CN2 Eliciting Unreported Subgroup-Specific Survival from Aggregate Randomized Controlled Trial Data


      Subgroup analyses are vital components of health technology assessments but randomized controlled trials (RCTs) do not commonly report survival distributions for subgroups. This study developed an analytical framework to elicit unreported subgroup-specific survival information from aggregate RCT data.


      Assuming exponentially-distributed subgroup survival times, we developed an optimization model which aimed to approximate the restricted mean survival time (RMST) for the overall population via weighted average of the RMSTs of two mutually exclusive and exhaustive subgroups in each arm. Reported hazard ratios from the forest plots between the arms were used to enforce the relationship among subgroups’ hazard rates in the model. The performance of the model was tested in a case study consisting of 8 RCTs in advanced stage gastrointestinal tumors (3 in hepatocellular carcinoma, 3 in gastric/gastroesophageal junction/esophageal cancer and 2 in colorectal cancer) which also reported Kaplan-Meier (KM) curves for overall survival (OS) for 40 subgroups in total. For each subgroup, predicted median survival, OS rates and the RMSTs were compared against the actual OS rates, median survival and the RMSTs as well as their 95% confidence intervals (CIs).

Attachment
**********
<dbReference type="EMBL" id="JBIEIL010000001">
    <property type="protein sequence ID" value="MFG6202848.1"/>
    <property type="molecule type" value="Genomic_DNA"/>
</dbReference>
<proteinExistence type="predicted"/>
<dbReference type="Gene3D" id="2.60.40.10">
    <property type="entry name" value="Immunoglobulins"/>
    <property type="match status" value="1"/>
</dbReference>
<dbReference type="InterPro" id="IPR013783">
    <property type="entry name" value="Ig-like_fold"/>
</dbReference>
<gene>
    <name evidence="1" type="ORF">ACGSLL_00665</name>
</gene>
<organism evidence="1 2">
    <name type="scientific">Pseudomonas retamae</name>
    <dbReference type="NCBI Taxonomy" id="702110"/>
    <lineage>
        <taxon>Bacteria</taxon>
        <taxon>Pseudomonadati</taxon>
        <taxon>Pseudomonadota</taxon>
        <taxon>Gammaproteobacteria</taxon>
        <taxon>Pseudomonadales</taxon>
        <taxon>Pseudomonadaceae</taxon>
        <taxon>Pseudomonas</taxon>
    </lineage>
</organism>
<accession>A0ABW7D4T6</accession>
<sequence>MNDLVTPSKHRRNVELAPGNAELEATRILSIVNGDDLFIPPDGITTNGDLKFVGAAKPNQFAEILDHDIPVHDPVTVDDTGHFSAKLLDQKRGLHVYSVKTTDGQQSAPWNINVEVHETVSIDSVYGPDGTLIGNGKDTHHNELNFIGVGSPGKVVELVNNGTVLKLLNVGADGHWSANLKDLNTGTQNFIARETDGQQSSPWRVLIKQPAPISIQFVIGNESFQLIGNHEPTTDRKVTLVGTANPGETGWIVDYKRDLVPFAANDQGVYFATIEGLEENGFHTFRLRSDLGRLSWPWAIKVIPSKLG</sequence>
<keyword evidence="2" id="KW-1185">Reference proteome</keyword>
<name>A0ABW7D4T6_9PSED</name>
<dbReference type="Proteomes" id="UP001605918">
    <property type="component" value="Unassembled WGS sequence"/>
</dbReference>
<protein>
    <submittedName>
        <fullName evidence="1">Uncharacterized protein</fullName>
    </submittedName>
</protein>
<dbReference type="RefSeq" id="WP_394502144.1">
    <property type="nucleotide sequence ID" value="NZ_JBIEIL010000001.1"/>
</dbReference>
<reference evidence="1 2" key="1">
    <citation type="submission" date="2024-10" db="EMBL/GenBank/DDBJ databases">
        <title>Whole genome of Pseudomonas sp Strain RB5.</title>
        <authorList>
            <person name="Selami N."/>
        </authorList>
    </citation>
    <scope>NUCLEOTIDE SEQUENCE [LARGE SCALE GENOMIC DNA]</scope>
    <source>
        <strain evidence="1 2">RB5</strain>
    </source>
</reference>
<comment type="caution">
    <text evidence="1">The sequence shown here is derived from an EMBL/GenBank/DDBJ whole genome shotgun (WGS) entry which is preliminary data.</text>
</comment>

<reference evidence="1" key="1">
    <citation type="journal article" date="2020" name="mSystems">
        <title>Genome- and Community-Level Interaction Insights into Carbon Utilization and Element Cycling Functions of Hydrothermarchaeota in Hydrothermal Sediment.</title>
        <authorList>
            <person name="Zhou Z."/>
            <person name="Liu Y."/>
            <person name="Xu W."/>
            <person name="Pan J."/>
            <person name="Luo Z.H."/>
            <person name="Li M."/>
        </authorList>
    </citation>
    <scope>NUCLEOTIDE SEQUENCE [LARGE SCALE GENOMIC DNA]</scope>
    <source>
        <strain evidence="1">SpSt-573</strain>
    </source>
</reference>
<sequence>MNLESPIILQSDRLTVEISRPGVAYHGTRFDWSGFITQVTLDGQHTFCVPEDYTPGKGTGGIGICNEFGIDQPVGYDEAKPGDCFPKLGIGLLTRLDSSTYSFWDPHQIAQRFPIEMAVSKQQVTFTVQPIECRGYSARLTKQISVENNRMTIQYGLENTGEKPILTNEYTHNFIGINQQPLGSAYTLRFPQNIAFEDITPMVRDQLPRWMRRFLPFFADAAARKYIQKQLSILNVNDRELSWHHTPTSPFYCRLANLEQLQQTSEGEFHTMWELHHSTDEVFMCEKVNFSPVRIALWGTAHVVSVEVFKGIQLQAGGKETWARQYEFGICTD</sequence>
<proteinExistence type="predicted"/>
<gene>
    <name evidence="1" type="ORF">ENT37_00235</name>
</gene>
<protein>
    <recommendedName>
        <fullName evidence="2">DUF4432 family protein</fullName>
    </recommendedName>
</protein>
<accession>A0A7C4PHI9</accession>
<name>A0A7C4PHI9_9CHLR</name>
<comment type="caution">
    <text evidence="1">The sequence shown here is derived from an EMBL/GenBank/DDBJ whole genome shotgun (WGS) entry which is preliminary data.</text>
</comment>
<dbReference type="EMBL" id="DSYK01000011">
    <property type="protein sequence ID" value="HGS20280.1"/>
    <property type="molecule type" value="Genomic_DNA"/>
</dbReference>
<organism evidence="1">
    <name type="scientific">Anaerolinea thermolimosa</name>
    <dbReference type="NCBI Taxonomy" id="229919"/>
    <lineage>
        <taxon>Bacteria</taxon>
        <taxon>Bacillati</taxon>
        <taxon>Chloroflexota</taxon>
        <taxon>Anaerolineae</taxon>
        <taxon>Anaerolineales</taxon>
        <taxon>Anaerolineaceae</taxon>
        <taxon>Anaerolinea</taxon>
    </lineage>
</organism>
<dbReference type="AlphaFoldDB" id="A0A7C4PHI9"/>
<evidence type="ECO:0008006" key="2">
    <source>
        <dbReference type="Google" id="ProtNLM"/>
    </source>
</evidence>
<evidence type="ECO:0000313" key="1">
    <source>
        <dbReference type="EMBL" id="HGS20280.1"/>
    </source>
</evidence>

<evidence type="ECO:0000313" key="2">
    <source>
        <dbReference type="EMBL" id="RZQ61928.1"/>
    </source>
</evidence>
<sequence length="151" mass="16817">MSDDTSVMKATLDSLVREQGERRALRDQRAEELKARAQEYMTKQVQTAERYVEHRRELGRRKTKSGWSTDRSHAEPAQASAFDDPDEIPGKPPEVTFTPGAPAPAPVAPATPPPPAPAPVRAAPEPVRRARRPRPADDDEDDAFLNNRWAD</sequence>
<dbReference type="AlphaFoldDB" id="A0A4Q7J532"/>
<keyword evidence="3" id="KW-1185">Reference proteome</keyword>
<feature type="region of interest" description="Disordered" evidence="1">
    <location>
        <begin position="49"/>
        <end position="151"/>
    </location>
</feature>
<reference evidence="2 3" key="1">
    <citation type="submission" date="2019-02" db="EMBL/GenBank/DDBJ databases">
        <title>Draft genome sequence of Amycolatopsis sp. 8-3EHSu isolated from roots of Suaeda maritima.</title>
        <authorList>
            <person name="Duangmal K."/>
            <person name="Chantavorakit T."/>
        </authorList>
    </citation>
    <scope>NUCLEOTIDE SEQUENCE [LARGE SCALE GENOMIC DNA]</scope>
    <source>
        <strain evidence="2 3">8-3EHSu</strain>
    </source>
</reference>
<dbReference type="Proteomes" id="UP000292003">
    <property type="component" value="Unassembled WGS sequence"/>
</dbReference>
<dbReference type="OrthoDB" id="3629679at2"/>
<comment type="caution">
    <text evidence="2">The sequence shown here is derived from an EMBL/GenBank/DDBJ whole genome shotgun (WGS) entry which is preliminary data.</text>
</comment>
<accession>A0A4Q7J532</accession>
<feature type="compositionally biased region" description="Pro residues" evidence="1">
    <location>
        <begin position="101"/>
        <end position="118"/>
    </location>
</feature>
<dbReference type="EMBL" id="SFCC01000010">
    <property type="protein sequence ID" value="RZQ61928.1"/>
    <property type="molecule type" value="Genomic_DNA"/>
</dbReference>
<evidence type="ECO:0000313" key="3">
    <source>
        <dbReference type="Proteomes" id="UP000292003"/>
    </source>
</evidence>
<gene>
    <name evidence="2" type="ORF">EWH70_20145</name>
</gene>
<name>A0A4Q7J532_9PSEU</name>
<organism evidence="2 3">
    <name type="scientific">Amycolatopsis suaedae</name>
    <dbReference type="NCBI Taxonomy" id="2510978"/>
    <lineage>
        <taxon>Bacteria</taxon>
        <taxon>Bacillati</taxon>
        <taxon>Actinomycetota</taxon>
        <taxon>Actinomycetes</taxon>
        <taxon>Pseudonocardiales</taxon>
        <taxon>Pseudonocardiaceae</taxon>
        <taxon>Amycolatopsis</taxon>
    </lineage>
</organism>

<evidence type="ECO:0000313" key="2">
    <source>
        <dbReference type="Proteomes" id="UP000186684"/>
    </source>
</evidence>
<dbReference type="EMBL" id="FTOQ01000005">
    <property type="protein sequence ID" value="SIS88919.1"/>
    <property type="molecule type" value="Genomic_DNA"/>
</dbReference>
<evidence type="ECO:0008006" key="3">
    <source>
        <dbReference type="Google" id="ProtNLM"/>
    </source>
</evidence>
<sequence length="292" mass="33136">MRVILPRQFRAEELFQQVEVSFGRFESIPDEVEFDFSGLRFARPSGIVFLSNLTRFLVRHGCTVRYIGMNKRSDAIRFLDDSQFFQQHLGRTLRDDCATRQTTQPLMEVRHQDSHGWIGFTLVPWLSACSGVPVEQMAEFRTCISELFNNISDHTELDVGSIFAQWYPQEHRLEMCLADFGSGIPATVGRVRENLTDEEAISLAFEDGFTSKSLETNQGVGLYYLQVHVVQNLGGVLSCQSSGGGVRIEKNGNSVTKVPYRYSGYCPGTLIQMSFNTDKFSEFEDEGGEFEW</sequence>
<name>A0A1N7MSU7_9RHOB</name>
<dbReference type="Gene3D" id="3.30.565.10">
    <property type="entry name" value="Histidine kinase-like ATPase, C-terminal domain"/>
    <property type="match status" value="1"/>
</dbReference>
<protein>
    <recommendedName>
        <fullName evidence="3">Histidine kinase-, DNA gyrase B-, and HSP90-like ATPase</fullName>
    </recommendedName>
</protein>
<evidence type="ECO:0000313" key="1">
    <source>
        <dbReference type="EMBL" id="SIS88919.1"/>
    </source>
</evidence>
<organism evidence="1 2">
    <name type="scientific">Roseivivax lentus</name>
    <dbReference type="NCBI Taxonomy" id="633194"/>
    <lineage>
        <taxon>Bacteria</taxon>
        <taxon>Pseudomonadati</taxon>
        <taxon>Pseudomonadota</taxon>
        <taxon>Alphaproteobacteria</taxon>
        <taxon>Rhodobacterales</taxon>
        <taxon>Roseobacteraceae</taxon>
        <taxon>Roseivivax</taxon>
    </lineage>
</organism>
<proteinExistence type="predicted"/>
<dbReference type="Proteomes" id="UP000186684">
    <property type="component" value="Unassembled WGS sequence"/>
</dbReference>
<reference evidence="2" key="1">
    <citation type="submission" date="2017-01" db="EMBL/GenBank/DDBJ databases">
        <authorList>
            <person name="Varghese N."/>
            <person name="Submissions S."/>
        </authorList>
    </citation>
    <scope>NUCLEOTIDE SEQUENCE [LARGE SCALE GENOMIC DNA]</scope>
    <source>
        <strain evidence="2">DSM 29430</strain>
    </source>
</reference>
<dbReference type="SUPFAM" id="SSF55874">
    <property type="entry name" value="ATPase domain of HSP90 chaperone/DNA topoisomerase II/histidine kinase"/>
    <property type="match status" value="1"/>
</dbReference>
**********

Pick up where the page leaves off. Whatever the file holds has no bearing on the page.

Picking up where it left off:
Predicted median survivals and RMSTs were within the 95% CIs of the reported values in 32 and 35 out of 40 subgroups, respectively. In 8 of the subgroups, the gap between the estimated RMSTs from the predicted and the reported survival curves was less than 5%. In 6 of the subgroups, predicted survival curves laid within the 95% CIs of reported KM-curves in at least 90% of the time. Across all subgroups, on average, predicted survival curves laid within the 95% CIs of reported KM-curves in 71% of the time.


      Our study offers a useful and reliable approach for extracting subgroup-specific survival from aggregate RCT data to better inform economic and comparative effectiveness analyses for subgroups.